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Parts of Speech
Kate Klacanon 23 September 2014
Transcript of Parts of Speech
Parts of Speech
Every word is a different part of speech
People, places, things, or ideas.
A specific person, place or thing
All proper nouns are capitalized.
state --> Minnesota
city --> Mound
Refers to a group as one
team, class, herd, murmuration
More than one person, place, thing or idea
Most nouns are made plural by adding an "s" or "es"
Some are made plural by adding "en"
Shows that a person, place or thing,
Apostrophes are used to show possession.
A word made up of one or more nouns
football, facebook, backpack
Pronouns stand in place of nouns.
Antecedent: The word that a pronoun replaces
1st person I, me we, us
2nd person you you
3rd person he, she, it they, them
takes the place of the name of a person or thing
takes the place of a possessive noun
1st person: my, mine our, ours
2nd person: your, yours your, yours
3rd person: his, her(s), its their, theirs
reflects action back on the noun our pronoun just named
1st person: myself ourselves
2nd person: yourself yourselves
3rd person: herself, himself themselves
A word that describes
a noun or pronoun
Adjectives usually modify a noun
or pronoun by answering the following questions:
There are characteristic adjective
Adjectives can do several things:
They can DESCRIBE someone or something.
They can COMPARE two or more things.
are special kinds of adjectives.
a, an, the
Color and number words are also adjectives.
They help to answer the questions 'Which one?' and 'How many?'
A word that modifies or describes a verb, adjective, or another adverb.
the following questions:
The most common adverb suffix is
Adverbs of Time:
tomorrow, yesterday, now
Adverbs of Degree, Adverbs of Manner: well, poorly
Adverbs of place: there, near, here
types of adverbs
Good vs. Well
Good is an adjective.
Well is an adverb.
Mary wants to see
in the mirror.
does not have an exact antecedent
Singular: someone, somebody, anyone, anybody, everyone, everybody, either, neither, one, no one, each, another
Plural: several, few, other, both, many
Who? Whom? Whose? Which? What?
points out something specific
This That These Those
a word that expresses physical or mental action or a state of being
All complete sentences contain verbs.
Verbs tell what is happening in a sentence (action verb). If nothing is happening, then the verb expresses a state of being (linking verb)
3 kinds of Verbs
extra verbs in front of the main verb to help make a statement
Express mental or physical action
Think, worry, dream, imagine
jump, run, write, grow
Show a state of being, something exists
These verbs link to the subject a noun, a pronoun, or an adjective that describes or identifies the subject.
Action verbs and linking verbs can both be considered
A verb phrase is made up of a main verb and one or more helping verbs.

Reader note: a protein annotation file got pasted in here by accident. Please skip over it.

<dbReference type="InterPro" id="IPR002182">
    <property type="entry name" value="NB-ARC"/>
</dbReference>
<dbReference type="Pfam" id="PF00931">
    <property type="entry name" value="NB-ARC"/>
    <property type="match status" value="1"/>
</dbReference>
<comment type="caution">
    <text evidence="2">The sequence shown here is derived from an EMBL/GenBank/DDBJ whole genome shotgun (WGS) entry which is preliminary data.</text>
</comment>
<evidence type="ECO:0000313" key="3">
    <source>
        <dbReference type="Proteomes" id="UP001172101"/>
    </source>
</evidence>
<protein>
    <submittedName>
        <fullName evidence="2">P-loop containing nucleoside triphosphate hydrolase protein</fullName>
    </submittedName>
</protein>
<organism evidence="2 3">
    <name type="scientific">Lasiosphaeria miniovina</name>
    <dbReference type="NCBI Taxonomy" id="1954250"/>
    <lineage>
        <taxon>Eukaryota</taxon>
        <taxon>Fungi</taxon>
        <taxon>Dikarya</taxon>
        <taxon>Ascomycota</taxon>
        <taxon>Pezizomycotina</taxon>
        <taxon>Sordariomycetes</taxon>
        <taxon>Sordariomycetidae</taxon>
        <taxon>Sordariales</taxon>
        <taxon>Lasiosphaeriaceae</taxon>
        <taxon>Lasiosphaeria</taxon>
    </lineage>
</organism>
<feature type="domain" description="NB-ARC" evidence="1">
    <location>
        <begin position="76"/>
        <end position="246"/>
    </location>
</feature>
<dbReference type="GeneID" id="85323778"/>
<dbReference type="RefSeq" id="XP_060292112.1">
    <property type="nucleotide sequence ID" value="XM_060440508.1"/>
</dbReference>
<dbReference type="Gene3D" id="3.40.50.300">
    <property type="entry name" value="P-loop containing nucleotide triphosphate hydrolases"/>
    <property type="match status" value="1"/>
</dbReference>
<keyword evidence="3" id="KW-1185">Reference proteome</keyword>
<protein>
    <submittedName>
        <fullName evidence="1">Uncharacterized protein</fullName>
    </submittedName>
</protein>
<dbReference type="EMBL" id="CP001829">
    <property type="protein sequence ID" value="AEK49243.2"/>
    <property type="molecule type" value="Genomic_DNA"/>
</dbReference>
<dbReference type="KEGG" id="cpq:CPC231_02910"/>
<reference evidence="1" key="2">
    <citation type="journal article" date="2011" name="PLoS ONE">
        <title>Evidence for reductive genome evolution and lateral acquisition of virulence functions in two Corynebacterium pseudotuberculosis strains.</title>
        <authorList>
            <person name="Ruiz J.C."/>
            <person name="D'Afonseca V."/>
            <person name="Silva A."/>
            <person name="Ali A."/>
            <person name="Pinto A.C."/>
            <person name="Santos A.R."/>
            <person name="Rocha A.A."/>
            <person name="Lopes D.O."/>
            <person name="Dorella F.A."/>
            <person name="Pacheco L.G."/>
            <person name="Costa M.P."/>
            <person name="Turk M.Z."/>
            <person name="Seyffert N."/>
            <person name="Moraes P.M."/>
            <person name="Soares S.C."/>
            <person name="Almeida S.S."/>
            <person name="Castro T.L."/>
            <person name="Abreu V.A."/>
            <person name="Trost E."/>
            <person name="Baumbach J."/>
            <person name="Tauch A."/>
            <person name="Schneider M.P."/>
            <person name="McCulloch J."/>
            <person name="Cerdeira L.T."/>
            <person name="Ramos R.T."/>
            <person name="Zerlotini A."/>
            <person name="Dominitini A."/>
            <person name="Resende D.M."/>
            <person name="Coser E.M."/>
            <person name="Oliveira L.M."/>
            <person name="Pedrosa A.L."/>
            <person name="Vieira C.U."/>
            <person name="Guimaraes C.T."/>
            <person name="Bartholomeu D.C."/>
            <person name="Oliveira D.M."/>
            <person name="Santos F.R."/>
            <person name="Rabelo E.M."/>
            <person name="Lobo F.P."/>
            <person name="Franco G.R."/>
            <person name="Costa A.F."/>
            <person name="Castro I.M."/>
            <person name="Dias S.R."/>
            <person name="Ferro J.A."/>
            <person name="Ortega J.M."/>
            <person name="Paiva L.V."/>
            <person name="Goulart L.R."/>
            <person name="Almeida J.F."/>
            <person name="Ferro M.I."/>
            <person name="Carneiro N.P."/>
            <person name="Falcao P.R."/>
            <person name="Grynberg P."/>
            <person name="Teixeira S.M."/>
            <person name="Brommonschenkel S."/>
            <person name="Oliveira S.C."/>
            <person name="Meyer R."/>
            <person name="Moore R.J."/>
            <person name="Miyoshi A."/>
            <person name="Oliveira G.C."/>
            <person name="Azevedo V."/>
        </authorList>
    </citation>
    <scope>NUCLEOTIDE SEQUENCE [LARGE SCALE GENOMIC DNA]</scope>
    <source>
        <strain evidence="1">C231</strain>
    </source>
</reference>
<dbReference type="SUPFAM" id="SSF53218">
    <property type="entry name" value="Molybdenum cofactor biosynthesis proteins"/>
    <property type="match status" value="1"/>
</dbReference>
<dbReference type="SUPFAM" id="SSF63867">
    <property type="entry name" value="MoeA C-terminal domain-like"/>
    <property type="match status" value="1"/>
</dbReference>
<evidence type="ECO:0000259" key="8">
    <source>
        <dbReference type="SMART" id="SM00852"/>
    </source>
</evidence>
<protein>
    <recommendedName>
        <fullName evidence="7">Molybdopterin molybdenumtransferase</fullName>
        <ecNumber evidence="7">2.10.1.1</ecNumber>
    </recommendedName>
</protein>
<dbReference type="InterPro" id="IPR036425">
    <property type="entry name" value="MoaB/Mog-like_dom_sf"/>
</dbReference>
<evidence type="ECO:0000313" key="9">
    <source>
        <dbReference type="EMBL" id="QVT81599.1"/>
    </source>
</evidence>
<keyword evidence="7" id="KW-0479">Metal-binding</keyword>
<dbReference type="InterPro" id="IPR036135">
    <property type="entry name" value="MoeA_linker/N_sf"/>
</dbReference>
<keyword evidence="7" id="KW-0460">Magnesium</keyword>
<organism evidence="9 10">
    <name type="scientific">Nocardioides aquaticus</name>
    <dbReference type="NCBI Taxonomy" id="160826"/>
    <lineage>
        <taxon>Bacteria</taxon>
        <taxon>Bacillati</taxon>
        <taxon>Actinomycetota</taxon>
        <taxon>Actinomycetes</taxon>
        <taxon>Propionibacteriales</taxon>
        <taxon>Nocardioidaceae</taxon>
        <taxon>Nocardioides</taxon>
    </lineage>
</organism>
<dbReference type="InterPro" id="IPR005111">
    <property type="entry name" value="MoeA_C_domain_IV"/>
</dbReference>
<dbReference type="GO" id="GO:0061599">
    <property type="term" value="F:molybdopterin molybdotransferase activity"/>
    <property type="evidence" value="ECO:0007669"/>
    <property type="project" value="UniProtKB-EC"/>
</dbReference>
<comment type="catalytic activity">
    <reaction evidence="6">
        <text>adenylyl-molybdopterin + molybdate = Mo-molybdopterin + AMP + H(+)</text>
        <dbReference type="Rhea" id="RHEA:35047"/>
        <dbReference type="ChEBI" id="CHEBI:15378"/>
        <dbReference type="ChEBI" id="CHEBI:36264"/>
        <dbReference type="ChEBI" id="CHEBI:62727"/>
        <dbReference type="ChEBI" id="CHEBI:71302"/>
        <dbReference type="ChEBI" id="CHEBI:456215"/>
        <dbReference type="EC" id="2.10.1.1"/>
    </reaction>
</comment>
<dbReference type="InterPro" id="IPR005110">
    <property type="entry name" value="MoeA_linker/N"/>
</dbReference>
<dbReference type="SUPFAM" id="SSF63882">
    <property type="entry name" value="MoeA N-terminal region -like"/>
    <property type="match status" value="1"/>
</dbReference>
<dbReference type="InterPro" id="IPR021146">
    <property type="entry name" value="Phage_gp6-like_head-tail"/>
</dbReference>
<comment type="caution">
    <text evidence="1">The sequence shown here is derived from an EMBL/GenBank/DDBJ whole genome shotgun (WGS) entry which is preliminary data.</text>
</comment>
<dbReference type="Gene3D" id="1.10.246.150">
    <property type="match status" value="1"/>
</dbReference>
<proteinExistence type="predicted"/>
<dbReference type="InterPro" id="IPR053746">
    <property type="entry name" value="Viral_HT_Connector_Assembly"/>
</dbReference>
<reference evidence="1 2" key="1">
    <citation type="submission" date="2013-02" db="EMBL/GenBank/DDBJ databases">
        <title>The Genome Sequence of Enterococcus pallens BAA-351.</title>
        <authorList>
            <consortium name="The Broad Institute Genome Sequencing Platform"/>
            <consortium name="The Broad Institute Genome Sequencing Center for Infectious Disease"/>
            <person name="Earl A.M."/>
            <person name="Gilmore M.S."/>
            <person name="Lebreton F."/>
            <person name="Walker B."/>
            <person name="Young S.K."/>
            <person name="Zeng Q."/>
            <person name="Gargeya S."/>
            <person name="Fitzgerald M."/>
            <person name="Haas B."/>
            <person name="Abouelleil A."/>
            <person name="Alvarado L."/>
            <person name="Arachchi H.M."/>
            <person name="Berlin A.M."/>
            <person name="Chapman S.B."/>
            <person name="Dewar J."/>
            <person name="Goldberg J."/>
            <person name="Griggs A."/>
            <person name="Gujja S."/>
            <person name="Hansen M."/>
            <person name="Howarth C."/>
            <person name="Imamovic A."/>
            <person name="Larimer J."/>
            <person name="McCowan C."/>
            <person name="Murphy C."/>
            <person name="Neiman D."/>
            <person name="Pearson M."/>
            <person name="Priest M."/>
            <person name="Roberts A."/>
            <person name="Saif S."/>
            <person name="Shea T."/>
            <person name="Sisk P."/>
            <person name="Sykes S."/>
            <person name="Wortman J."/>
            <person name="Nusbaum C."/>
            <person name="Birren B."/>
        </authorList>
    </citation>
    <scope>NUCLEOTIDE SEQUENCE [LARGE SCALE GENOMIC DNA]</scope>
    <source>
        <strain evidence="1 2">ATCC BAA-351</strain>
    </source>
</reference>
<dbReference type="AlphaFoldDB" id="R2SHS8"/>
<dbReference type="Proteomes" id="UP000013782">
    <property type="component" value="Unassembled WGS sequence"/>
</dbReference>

will be coming
should have paid
must have been injured
The parts of a verb phrase may be separated from one another by words; the helping verb may be separated from the main verb.
Lorraine Hansberry’s play?
A singular verb has to match its singular subject. A plural verb has to match its plural subject
I walk We walk
You walk You walk
He/she walks They walk
Verb tense: verbs show the time that the action is taking place. (past, present, future)
Past tense Present tense Future tense
Walked walk will walk
words that connect words or groups of words together in a sentence
The most common conjunctions are:
and, but, or
Other common conjunctions are:
for, nor, yet, so
I like green eggs and ham.
I like green eggs but not ham.
I like green eggs or ham.
I like green eggs, for they go well with ham.
I like neither green eggs nor ham.
I like green eggs, yet I also like ham.
I like green eggs, so I must like ham.
Some conjunctions work in pairs:
a word (or a group of words) that shows the relationship between its object (a noun or pronoun following the preposition) and another word in the sentence
The most common conjunctions...
Are called coordinating conjunctions.
They connect equal parts of a sentence.
EXAMPLE: The boy took his dog
the house.In this sentence,
is the preposition that shows the relationship of the
(the house is what the dog was taken into).
Prepositions are always the first word in a
Prepositional Phrase is made up of:A
Fred placed the book
Sally looked for clothes
Prepositions can be:
Single words: at, in, on, with
Compound words: within, outside, underneath
Phrases: on top of, in spite of, on account of
Words that show strong emotion or surprise
Usually an exclamation point sets an interjection apart from the rest of a sentence.
Example: Wow! I had no idea how strong you are.
If the emotion is not as strong, a comma is used.
Example: Hey, can you hand me that pencil?
Wow! Hey! Oh no! Ouch! Ugh! Yea! Yikes!
Please take out your green note taking packet when you arrive in class.
Be ready to take notes.